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The Romans

Reviewed by Jamas Enright

[Cover]

'The music is so soft, so delicate, that only those with keen perceptive hearing will be able to distinguish the melodious charm of music.'

When people rave about The Romans, they always talk about Derek Francis, and his portrayal of the Emperor Nero. Not to be out-done, I add my admiration to the wonderful Mr Francis. Nero is easily the best character of the story, so fickle and yet so eccentric (remember, don't call those in authority insane, even if it is correct). It may not necessarily be an accurate interpretation of Nero at the time, but that is by-the-by when watching this comedy.

And it is comedy. Doctor Who doesn't try slapstick humour, understandable in a show that is supposed to be science fiction, but this is a marvelous exception. The writer, Dennis Spooner, also did some of the other historicals, namely The Reign of Terror and The Time Meddler (and wrote some of The Daleks' Master Plan, probably the episodes set around the Egyptians and the Meddling Monk), but this is the only time he lends his hand towards humour, but it works remarkably well. (The other intentionally humorous stories, The Gunfighters and The Myth Makers, both written by Dennis Cotton, didn't make such a favourable impression on fans.)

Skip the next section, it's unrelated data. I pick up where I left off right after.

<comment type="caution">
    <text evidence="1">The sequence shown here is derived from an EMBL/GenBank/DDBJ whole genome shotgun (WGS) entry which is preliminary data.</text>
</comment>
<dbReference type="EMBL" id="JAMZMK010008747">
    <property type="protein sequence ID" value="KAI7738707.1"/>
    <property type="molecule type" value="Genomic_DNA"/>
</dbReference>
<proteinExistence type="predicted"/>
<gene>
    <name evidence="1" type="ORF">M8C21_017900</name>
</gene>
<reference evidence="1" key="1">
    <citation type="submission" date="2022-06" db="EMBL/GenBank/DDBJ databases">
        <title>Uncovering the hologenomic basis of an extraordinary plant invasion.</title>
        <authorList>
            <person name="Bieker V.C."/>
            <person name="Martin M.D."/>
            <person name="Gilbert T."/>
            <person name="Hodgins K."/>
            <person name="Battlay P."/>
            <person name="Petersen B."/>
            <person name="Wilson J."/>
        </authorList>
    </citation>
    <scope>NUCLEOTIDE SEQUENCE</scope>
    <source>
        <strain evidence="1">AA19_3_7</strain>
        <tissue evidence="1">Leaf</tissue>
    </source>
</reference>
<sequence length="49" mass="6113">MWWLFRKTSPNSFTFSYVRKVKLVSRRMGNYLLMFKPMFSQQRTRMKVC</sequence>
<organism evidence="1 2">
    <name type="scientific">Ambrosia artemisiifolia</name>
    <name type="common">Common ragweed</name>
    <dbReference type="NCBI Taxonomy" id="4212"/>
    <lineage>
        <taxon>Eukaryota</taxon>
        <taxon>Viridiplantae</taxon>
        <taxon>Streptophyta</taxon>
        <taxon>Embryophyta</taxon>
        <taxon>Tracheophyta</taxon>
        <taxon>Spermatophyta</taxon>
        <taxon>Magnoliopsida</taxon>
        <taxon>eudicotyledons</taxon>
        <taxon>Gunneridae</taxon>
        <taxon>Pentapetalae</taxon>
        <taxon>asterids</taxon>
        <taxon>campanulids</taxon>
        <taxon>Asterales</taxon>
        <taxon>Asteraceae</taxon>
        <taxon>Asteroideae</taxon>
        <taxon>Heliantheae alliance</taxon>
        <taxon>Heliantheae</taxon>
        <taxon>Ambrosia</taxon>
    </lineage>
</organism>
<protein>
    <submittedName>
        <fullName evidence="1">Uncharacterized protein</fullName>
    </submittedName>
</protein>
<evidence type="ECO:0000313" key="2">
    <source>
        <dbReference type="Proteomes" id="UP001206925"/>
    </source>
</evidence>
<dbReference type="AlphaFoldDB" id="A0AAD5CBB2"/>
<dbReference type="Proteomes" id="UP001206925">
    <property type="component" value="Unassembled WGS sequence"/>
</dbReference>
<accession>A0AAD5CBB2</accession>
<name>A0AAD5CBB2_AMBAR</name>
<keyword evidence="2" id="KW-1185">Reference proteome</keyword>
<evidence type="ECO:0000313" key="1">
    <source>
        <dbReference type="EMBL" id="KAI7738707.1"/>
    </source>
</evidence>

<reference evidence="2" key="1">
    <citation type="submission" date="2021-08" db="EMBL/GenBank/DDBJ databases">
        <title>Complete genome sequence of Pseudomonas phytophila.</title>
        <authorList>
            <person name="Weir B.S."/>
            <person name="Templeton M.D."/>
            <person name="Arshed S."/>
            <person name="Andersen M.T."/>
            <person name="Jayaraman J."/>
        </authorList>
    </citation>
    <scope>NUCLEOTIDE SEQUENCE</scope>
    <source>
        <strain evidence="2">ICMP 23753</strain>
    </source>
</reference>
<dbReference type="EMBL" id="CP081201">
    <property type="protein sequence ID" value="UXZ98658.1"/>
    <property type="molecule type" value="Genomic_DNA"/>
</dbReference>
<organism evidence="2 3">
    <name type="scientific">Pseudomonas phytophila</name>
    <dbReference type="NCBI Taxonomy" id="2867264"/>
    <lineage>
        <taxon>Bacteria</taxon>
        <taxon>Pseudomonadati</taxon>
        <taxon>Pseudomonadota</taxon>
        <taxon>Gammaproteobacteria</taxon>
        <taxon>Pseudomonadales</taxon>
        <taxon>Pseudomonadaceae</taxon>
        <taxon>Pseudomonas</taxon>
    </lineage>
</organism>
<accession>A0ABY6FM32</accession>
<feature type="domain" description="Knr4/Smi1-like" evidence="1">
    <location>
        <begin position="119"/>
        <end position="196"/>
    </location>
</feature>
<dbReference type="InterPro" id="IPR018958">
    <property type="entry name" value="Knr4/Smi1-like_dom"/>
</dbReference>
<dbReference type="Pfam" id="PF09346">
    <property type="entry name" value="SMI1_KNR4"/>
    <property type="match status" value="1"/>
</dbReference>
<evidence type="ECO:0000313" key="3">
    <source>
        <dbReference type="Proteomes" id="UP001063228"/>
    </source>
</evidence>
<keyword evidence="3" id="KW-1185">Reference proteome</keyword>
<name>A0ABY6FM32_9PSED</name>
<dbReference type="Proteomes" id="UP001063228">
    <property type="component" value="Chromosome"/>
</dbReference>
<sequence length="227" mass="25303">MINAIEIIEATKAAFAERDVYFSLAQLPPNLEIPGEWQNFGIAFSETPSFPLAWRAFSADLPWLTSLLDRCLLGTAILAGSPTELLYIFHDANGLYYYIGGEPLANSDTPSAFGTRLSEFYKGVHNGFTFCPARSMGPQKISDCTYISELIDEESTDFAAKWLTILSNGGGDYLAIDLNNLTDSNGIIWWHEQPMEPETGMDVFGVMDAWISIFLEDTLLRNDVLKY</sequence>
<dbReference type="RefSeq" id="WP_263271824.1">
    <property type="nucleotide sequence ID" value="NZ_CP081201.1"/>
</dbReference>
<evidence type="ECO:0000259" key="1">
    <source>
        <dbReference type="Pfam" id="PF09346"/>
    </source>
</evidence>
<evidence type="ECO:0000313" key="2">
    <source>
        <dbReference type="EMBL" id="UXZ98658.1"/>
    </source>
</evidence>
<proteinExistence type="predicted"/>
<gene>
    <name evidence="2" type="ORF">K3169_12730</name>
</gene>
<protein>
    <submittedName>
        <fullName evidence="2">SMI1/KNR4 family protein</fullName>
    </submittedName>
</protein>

We have William Hartnell fighting it out with Barry Jackson (Ascaris), William Hartnell playing a wonderful melody on the lyre, and Jacqueline Hill being chased by Derek Francis, just managing to avoid bumping into William Hartnell, and Maureen O'Brien. By the way, Maureen is a lot better in this story than she was in The Rescue. A far stronger role, and a real use of her character, other than second fiddle to the Doctor, even going as far as attempting to assassinate Nero.

However, in the midst of all this wonderfulness, there is something that totally fails to come across as real in any way shape or form: William Russell in action. He's all right when he's with Jacqueline in the villa, but once he teams with Peter Diamond (Delos), he loses all ability to act in a fight. Couldn't get more staged than if you used amateurs. Shame, but believability can only be suspended so far, and this is too fake to be believable.

This is the only stain, and, once all of those scenes are ignored, the rest of the story is, in every sense, a classic. Cheers, but be careful for the poisoned goblet.

This item appeared in TSV 49 (November 1996).

Index nodes: The Romans